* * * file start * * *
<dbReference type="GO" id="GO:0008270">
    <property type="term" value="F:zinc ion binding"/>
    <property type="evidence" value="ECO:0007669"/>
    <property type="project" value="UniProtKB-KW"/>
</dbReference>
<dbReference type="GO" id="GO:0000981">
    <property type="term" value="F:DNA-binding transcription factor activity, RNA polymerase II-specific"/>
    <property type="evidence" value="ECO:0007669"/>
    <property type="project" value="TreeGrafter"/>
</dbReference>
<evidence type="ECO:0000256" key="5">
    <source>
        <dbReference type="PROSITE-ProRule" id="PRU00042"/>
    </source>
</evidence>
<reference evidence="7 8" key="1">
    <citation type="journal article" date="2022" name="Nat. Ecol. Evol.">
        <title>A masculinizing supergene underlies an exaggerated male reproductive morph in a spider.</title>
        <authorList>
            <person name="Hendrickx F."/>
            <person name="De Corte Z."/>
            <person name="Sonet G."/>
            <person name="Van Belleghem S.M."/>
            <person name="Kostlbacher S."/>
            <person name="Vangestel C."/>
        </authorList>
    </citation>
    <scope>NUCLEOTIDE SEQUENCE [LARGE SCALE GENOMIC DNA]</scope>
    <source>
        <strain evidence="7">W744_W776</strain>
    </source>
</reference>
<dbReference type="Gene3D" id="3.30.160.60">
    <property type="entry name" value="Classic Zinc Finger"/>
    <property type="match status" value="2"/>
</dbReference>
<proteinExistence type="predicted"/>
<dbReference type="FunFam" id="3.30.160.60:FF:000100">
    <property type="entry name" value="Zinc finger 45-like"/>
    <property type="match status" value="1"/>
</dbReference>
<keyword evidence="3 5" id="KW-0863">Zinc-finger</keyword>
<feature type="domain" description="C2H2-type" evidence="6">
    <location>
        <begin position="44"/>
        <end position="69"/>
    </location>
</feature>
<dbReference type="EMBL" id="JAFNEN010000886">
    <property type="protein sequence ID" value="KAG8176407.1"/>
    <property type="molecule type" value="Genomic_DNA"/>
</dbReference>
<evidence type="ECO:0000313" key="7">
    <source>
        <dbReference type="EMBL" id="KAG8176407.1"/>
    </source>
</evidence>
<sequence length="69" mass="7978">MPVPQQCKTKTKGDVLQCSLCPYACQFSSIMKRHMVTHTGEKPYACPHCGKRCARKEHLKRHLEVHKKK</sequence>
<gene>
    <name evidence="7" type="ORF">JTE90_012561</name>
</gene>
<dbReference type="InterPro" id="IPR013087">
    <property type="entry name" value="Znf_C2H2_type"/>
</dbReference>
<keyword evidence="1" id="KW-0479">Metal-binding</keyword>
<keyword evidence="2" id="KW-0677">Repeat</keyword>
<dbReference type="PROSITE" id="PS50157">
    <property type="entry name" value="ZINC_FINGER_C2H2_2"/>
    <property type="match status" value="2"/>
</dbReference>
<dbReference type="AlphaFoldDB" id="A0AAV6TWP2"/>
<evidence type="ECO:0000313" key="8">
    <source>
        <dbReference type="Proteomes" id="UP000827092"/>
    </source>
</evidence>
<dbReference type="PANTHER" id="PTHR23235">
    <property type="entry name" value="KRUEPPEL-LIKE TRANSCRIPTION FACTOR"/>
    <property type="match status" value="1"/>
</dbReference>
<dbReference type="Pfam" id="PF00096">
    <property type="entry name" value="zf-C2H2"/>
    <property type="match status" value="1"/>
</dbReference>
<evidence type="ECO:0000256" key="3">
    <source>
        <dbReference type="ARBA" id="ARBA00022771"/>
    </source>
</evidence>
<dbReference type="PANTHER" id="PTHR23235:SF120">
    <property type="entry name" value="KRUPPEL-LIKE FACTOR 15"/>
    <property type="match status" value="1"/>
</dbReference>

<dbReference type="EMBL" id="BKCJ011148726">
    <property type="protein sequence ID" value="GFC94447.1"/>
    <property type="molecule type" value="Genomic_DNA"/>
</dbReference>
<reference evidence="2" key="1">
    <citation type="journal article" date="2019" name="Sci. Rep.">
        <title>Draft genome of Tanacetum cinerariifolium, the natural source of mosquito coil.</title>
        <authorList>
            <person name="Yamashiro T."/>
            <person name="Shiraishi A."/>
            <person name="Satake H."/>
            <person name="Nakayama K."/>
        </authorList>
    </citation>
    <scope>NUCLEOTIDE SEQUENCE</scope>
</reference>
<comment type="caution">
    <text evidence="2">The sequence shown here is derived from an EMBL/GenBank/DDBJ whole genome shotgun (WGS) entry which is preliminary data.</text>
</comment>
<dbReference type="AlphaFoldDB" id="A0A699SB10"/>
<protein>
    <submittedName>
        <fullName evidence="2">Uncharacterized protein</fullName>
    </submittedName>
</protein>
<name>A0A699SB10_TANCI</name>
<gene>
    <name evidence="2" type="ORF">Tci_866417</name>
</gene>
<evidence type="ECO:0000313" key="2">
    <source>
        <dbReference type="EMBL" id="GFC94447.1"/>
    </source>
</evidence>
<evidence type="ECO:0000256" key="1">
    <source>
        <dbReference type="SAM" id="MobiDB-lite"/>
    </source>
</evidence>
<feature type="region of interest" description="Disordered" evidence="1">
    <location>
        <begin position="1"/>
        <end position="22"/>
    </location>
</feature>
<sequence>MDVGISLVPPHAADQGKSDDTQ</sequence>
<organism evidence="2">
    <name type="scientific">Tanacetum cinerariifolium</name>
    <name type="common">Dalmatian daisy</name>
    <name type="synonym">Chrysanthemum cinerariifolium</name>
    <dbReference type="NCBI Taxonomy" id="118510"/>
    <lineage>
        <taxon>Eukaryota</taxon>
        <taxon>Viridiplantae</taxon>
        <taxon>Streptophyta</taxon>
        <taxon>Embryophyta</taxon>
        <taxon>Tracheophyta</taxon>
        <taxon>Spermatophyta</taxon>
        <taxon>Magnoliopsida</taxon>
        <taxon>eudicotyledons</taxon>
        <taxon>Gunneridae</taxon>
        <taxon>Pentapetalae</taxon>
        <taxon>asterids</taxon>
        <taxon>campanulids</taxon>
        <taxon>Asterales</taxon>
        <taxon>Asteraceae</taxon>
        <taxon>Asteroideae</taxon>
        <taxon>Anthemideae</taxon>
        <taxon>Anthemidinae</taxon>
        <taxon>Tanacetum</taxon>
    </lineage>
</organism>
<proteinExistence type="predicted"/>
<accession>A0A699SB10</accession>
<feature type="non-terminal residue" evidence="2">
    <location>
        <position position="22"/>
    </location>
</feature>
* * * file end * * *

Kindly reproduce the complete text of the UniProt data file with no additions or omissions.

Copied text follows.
<dbReference type="GO" id="GO:0008270">
    <property type="term" value="F:zinc ion binding"/>
    <property type="evidence" value="ECO:0007669"/>
    <property type="project" value="UniProtKB-KW"/>
</dbReference>
<dbReference type="GO" id="GO:0000981">
    <property type="term" value="F:DNA-binding transcription factor activity, RNA polymerase II-specific"/>
    <property type="evidence" value="ECO:0007669"/>
    <property type="project" value="TreeGrafter"/>
</dbReference>
<evidence type="ECO:0000256" key="5">
    <source>
        <dbReference type="PROSITE-ProRule" id="PRU00042"/>
    </source>
</evidence>
<reference evidence="7 8" key="1">
    <citation type="journal article" date="2022" name="Nat. Ecol. Evol.">
        <title>A masculinizing supergene underlies an exaggerated male reproductive morph in a spider.</title>
        <authorList>
            <person name="Hendrickx F."/>
            <person name="De Corte Z."/>
            <person name="Sonet G."/>
            <person name="Van Belleghem S.M."/>
            <person name="Kostlbacher S."/>
            <person name="Vangestel C."/>
        </authorList>
    </citation>
    <scope>NUCLEOTIDE SEQUENCE [LARGE SCALE GENOMIC DNA]</scope>
    <source>
        <strain evidence="7">W744_W776</strain>
    </source>
</reference>
<dbReference type="Gene3D" id="3.30.160.60">
    <property type="entry name" value="Classic Zinc Finger"/>
    <property type="match status" value="2"/>
</dbReference>
<proteinExistence type="predicted"/>
<dbReference type="FunFam" id="3.30.160.60:FF:000100">
    <property type="entry name" value="Zinc finger 45-like"/>
    <property type="match status" value="1"/>
</dbReference>
<keyword evidence="3 5" id="KW-0863">Zinc-finger</keyword>
<feature type="domain" description="C2H2-type" evidence="6">
    <location>
        <begin position="44"/>
        <end position="69"/>
    </location>
</feature>
<dbReference type="EMBL" id="JAFNEN010000886">
    <property type="protein sequence ID" value="KAG8176407.1"/>
    <property type="molecule type" value="Genomic_DNA"/>
</dbReference>
<evidence type="ECO:0000313" key="7">
    <source>
        <dbReference type="EMBL" id="KAG8176407.1"/>
    </source>
</evidence>
<sequence length="69" mass="7978">MPVPQQCKTKTKGDVLQCSLCPYACQFSSIMKRHMVTHTGEKPYACPHCGKRCARKEHLKRHLEVHKKK</sequence>
<gene>
    <name evidence="7" type="ORF">JTE90_012561</name>
</gene>
<dbReference type="InterPro" id="IPR013087">
    <property type="entry name" value="Znf_C2H2_type"/>
</dbReference>
<keyword evidence="1" id="KW-0479">Metal-binding</keyword>
<keyword evidence="2" id="KW-0677">Repeat</keyword>
<dbReference type="PROSITE" id="PS50157">
    <property type="entry name" value="ZINC_FINGER_C2H2_2"/>
    <property type="match status" value="2"/>
</dbReference>
<dbReference type="AlphaFoldDB" id="A0AAV6TWP2"/>
<evidence type="ECO:0000313" key="8">
    <source>
        <dbReference type="Proteomes" id="UP000827092"/>
    </source>
</evidence>
<dbReference type="PANTHER" id="PTHR23235">
    <property type="entry name" value="KRUEPPEL-LIKE TRANSCRIPTION FACTOR"/>
    <property type="match status" value="1"/>
</dbReference>
<dbReference type="Pfam" id="PF00096">
    <property type="entry name" value="zf-C2H2"/>
    <property type="match status" value="1"/>
</dbReference>
<evidence type="ECO:0000256" key="3">
    <source>
        <dbReference type="ARBA" id="ARBA00022771"/>
    </source>
</evidence>
<dbReference type="PANTHER" id="PTHR23235:SF120">
    <property type="entry name" value="KRUPPEL-LIKE FACTOR 15"/>
    <property type="match status" value="1"/>
</dbReference>

<dbReference type="EMBL" id="BKCJ011148726">
    <property type="protein sequence ID" value="GFC94447.1"/>
    <property type="molecule type" value="Genomic_DNA"/>
</dbReference>
<reference evidence="2" key="1">
    <citation type="journal article" date="2019" name="Sci. Rep.">
        <title>Draft genome of Tanacetum cinerariifolium, the natural source of mosquito coil.</title>
        <authorList>
            <person name="Yamashiro T."/>
            <person name="Shiraishi A."/>
            <person name="Satake H."/>
            <person name="Nakayama K."/>
        </authorList>
    </citation>
    <scope>NUCLEOTIDE SEQUENCE</scope>
</reference>
<comment type="caution">
    <text evidence="2">The sequence shown here is derived from an EMBL/GenBank/DDBJ whole genome shotgun (WGS) entry which is preliminary data.</text>
</comment>
<dbReference type="AlphaFoldDB" id="A0A699SB10"/>
<protein>
    <submittedName>
        <fullName evidence="2">Uncharacterized protein</fullName>
    </submittedName>
</protein>
<name>A0A699SB10_TANCI</name>
<gene>
    <name evidence="2" type="ORF">Tci_866417</name>
</gene>
<evidence type="ECO:0000313" key="2">
    <source>
        <dbReference type="EMBL" id="GFC94447.1"/>
    </source>
</evidence>
<evidence type="ECO:0000256" key="1">
    <source>
        <dbReference type="SAM" id="MobiDB-lite"/>
    </source>
</evidence>
<feature type="region of interest" description="Disordered" evidence="1">
    <location>
        <begin position="1"/>
        <end position="22"/>
    </location>
</feature>
<sequence>MDVGISLVPPHAADQGKSDDTQ</sequence>
<organism evidence="2">
    <name type="scientific">Tanacetum cinerariifolium</name>
    <name type="common">Dalmatian daisy</name>
    <name type="synonym">Chrysanthemum cinerariifolium</name>
    <dbReference type="NCBI Taxonomy" id="118510"/>
    <lineage>
        <taxon>Eukaryota</taxon>
        <taxon>Viridiplantae</taxon>
        <taxon>Streptophyta</taxon>
        <taxon>Embryophyta</taxon>
        <taxon>Tracheophyta</taxon>
        <taxon>Spermatophyta</taxon>
        <taxon>Magnoliopsida</taxon>
        <taxon>eudicotyledons</taxon>
        <taxon>Gunneridae</taxon>
        <taxon>Pentapetalae</taxon>
        <taxon>asterids</taxon>
        <taxon>campanulids</taxon>
        <taxon>Asterales</taxon>
        <taxon>Asteraceae</taxon>
        <taxon>Asteroideae</taxon>
        <taxon>Anthemideae</taxon>
        <taxon>Anthemidinae</taxon>
        <taxon>Tanacetum</taxon>
    </lineage>
</organism>
<proteinExistence type="predicted"/>
<accession>A0A699SB10</accession>
<feature type="non-terminal residue" evidence="2">
    <location>
        <position position="22"/>
    </location>
</feature>